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<<  -- 3 --  David Wilkins    DEVASTATING POWER

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In the various parts given to Guido Paevatalu's chameleon baritonal-tenor, it is the very demarcation of character that works so effectively. He finds a different way to inflect his voice each time: the Payador both is and is not the Principal Psychoanalyst -- he could be a godsend to Britten's Death in Venice if only the tessitura worked. His costume changes are slick of execution and loaded with pertinence. From the strutting, proud hombre who curses Maria for her rejection of his ludicrous chancing, through the gaudy be-mitred bishop and the Freudian shrink hiding his vacuousness behind a white medical coat, to the respectful beige suit and panama of an ambiguous Sunday worshipper, he is the vocal and theatrical star of the show.

Maria receives some bizarre funeral rites from Guido Paevatalu as the presiding bishop. Photo © Casper Sejersen
Maria receives some bizarre funeral rites from Guido Paevatalu as the presiding bishop. Photo © Casper Sejersen

Kaya Bruel is an impressive Maria -- vixen and victim. She displays ample, cynical pride in the power of how her body can provoke a madness of desire but she is always conscious of how the coin of fate might fall on the other side -- the one that deprives her of her heart and her identity. Already, early in the first part, she sings her defiant self-justification, Yo Soy Maria, with a calculated tinge of distraction : Lucia simultaneously inside and outside the sleepwalking, Lady Macbeth at two contradictory banquets. She is lovely throughout -- more than sexy enough herself and paired with a dancing 'shade' who attaches more lead weights to your psychological survival instinct while luring you into deeper waters.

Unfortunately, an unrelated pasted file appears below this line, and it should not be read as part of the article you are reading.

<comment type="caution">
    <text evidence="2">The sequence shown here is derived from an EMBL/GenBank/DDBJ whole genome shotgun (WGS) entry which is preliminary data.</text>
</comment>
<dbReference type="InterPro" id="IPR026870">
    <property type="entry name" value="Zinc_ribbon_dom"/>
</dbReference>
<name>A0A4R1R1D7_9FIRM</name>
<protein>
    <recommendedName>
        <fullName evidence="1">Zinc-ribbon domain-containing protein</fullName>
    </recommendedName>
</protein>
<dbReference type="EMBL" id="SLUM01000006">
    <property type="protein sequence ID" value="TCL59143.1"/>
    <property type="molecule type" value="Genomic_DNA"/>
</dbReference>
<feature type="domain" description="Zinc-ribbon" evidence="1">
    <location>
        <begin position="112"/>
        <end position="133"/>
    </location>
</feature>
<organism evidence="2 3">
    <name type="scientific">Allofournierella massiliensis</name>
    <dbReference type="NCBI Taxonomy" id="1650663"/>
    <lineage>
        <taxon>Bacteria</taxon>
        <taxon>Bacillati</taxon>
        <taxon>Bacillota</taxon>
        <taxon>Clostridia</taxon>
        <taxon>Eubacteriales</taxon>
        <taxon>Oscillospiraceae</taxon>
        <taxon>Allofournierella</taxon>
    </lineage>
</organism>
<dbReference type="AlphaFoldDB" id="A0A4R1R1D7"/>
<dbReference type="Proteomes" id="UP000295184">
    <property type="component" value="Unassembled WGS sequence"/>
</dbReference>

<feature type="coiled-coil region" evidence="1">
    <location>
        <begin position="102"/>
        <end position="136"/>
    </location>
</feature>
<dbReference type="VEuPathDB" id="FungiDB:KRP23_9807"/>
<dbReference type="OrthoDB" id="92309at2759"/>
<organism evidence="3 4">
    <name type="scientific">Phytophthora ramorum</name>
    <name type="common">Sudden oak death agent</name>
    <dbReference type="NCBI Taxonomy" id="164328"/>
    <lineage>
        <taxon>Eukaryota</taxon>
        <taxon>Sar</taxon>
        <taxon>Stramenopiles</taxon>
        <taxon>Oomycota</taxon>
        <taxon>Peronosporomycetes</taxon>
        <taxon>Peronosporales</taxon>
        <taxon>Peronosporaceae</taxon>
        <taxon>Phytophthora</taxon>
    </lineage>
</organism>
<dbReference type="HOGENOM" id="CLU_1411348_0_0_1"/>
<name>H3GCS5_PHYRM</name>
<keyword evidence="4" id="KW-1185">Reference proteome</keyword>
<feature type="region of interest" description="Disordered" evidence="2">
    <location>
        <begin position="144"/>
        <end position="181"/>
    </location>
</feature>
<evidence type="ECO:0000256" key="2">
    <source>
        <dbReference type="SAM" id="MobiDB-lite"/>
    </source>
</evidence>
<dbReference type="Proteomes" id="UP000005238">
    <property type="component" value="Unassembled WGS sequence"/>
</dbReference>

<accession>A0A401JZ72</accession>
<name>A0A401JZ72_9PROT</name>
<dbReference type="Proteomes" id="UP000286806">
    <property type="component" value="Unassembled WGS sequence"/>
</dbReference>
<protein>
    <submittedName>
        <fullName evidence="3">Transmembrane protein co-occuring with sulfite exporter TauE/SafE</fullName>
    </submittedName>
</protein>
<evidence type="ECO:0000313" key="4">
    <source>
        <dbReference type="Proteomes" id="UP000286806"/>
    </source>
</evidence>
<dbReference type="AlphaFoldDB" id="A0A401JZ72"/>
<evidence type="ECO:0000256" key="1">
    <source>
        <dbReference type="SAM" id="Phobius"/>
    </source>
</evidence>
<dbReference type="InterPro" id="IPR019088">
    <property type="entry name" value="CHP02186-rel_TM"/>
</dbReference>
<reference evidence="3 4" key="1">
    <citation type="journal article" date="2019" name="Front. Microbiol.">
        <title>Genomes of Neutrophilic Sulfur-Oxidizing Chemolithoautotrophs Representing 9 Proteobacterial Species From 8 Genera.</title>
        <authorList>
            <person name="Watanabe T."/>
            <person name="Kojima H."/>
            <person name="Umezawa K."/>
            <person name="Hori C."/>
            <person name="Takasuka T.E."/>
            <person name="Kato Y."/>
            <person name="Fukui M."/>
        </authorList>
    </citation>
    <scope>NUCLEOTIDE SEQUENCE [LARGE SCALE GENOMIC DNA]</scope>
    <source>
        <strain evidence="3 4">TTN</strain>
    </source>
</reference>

A tatty pool table in a low Buenos Aires bar serves as Maria's diagnosis couch as she is interrogated by the psychoanalysts who sit around reading their volumes of Freud. Photo © Casper Sejersen
A tatty pool table in a low Buenos Aires bar serves as Maria's diagnosis couch as she is interrogated by the psychoanalysts who sit around reading their volumes of Freud. Photo © Casper Sejersen

I'll never know who or what is Maria de Buenos Aires. She is a lock and a key but, I suspect, from different doors. Piazzolla's score can pass through solid objects -- like whatever serves for the carapace of the soul -- and does so again, with bewildering and devastating power, in Copenhagen.

Copyright © 10 April 2005 David Wilkins, Eastbourne UK

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David Wilkins' review is based on the 30 March 2005 performance of Astor Piazzolla's Maria de Buenos Aires by Operaen Copenhagen at Det Kongelige Teater, Copenhagen, Denmark. Further performances take place on 6, 7, 9, 11, 18, 19 and 21 May 2005.

For more information about this opera, read David Wilkins' review of the first fully-staged UK production of Maria de Buenos Aires.

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